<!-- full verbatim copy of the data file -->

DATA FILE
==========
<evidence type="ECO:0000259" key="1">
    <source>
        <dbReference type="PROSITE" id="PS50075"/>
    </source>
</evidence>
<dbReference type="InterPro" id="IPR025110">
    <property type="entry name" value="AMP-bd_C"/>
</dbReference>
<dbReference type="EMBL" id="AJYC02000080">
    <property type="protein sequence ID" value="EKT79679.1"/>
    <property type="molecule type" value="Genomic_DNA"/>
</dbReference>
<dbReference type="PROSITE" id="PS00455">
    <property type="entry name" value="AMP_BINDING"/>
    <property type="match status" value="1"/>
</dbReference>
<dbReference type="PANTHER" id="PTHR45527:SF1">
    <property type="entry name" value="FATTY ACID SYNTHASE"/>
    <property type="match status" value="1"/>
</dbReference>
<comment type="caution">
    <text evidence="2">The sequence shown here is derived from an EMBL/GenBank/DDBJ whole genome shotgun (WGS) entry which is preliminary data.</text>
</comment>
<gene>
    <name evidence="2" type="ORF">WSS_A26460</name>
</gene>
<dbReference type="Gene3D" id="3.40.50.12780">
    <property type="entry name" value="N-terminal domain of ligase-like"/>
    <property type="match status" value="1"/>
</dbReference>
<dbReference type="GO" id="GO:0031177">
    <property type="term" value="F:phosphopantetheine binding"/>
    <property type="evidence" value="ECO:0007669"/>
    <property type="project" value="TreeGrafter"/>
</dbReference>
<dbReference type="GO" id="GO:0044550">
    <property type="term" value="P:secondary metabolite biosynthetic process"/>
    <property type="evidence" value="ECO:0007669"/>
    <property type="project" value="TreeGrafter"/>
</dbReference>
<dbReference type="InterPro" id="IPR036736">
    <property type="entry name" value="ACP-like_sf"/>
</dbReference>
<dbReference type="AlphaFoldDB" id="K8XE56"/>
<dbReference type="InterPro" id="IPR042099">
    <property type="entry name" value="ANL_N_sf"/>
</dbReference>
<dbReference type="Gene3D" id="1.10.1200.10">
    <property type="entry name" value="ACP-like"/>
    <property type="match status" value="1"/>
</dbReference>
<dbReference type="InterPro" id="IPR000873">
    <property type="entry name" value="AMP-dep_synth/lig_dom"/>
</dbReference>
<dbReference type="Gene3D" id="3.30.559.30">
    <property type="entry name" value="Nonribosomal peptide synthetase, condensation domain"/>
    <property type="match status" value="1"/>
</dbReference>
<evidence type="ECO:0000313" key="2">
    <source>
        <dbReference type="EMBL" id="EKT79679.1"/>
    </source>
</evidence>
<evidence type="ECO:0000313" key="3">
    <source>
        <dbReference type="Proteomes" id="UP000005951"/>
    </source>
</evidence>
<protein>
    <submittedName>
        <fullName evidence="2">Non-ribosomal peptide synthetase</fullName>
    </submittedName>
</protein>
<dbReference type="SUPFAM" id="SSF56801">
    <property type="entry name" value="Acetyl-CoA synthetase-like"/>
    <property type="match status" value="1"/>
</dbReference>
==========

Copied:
<evidence type="ECO:0000259" key="1">
    <source>
        <dbReference type="PROSITE" id="PS50075"/>
    </source>
</evidence>
<dbReference type="InterPro" id="IPR025110">
    <property type="entry name" value="AMP-bd_C"/>
</dbReference>
<dbReference type="EMBL" id="AJYC02000080">
    <property type="protein sequence ID" value="EKT79679.1"/>
    <property type="molecule type" value="Genomic_DNA"/>
</dbReference>
<dbReference type="PROSITE" id="PS00455">
    <property type="entry name" value="AMP_BINDING"/>
    <property type="match status" value="1"/>
</dbReference>
<dbReference type="PANTHER" id="PTHR45527:SF1">
    <property type="entry name" value="FATTY ACID SYNTHASE"/>
    <property type="match status" value="1"/>
</dbReference>
<comment type="caution">
    <text evidence="2">The sequence shown here is derived from an EMBL/GenBank/DDBJ whole genome shotgun (WGS) entry which is preliminary data.</text>
</comment>
<gene>
    <name evidence="2" type="ORF">WSS_A26460</name>
</gene>
<dbReference type="Gene3D" id="3.40.50.12780">
    <property type="entry name" value="N-terminal domain of ligase-like"/>
    <property type="match status" value="1"/>
</dbReference>
<dbReference type="GO" id="GO:0031177">
    <property type="term" value="F:phosphopantetheine binding"/>
    <property type="evidence" value="ECO:0007669"/>
    <property type="project" value="TreeGrafter"/>
</dbReference>
<dbReference type="GO" id="GO:0044550">
    <property type="term" value="P:secondary metabolite biosynthetic process"/>
    <property type="evidence" value="ECO:0007669"/>
    <property type="project" value="TreeGrafter"/>
</dbReference>
<dbReference type="InterPro" id="IPR036736">
    <property type="entry name" value="ACP-like_sf"/>
</dbReference>
<dbReference type="AlphaFoldDB" id="K8XE56"/>
<dbReference type="InterPro" id="IPR042099">
    <property type="entry name" value="ANL_N_sf"/>
</dbReference>
<dbReference type="Gene3D" id="1.10.1200.10">
    <property type="entry name" value="ACP-like"/>
    <property type="match status" value="1"/>
</dbReference>
<dbReference type="InterPro" id="IPR000873">
    <property type="entry name" value="AMP-dep_synth/lig_dom"/>
</dbReference>
<dbReference type="Gene3D" id="3.30.559.30">
    <property type="entry name" value="Nonribosomal peptide synthetase, condensation domain"/>
    <property type="match status" value="1"/>
</dbReference>
<evidence type="ECO:0000313" key="2">
    <source>
        <dbReference type="EMBL" id="EKT79679.1"/>
    </source>
</evidence>
<evidence type="ECO:0000313" key="3">
    <source>
        <dbReference type="Proteomes" id="UP000005951"/>
    </source>
</evidence>
<protein>
    <submittedName>
        <fullName evidence="2">Non-ribosomal peptide synthetase</fullName>
    </submittedName>
</protein>
<dbReference type="SUPFAM" id="SSF56801">
    <property type="entry name" value="Acetyl-CoA synthetase-like"/>
    <property type="match status" value="1"/>
</dbReference>